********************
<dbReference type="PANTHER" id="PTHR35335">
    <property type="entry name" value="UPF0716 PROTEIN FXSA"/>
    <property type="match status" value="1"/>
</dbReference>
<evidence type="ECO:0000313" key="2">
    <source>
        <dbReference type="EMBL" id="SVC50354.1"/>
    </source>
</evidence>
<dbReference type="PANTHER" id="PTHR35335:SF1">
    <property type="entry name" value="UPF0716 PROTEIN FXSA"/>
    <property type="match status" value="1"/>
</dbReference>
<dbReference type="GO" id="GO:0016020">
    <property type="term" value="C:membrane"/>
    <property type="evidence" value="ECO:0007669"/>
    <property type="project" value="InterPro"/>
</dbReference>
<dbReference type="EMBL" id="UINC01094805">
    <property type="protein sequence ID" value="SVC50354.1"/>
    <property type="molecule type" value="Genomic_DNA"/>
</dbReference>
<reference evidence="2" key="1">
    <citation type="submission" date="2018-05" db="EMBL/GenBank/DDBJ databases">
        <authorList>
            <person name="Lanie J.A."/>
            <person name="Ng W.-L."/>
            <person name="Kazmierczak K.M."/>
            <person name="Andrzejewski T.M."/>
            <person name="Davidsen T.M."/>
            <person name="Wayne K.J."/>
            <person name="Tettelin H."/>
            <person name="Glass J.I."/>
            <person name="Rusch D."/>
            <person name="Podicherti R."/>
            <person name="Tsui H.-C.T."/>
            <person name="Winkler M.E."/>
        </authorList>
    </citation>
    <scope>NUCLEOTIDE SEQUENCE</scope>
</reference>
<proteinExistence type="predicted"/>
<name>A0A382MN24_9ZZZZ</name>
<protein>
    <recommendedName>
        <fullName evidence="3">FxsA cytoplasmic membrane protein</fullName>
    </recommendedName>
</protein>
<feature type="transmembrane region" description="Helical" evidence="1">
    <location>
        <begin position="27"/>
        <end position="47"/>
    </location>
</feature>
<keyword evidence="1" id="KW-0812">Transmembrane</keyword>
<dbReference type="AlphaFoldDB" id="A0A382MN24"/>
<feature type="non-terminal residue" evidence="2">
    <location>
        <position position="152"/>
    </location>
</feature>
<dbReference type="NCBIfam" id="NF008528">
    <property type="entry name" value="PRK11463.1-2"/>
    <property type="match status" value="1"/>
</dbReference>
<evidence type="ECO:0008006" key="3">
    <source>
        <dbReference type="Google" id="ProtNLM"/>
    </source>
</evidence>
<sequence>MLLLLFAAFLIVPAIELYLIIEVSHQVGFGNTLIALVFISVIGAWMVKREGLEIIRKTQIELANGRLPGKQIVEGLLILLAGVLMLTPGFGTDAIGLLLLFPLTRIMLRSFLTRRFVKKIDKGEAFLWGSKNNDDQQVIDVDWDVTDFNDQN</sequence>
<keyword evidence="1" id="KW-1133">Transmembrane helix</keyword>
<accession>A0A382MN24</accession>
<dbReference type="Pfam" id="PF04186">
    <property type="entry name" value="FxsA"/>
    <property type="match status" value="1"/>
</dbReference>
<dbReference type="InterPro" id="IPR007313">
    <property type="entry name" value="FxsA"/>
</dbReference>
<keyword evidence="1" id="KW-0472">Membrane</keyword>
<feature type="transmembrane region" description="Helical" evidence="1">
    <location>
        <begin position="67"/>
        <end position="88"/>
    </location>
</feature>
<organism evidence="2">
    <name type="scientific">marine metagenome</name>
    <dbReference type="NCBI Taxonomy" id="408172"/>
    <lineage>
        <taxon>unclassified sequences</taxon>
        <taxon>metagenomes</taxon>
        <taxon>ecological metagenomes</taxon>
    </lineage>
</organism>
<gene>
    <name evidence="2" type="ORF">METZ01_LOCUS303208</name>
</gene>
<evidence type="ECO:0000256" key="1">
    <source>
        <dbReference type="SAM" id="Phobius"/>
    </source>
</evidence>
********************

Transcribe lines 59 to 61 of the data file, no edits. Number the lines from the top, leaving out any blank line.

        <position position="152"/>
    </location>
</feature>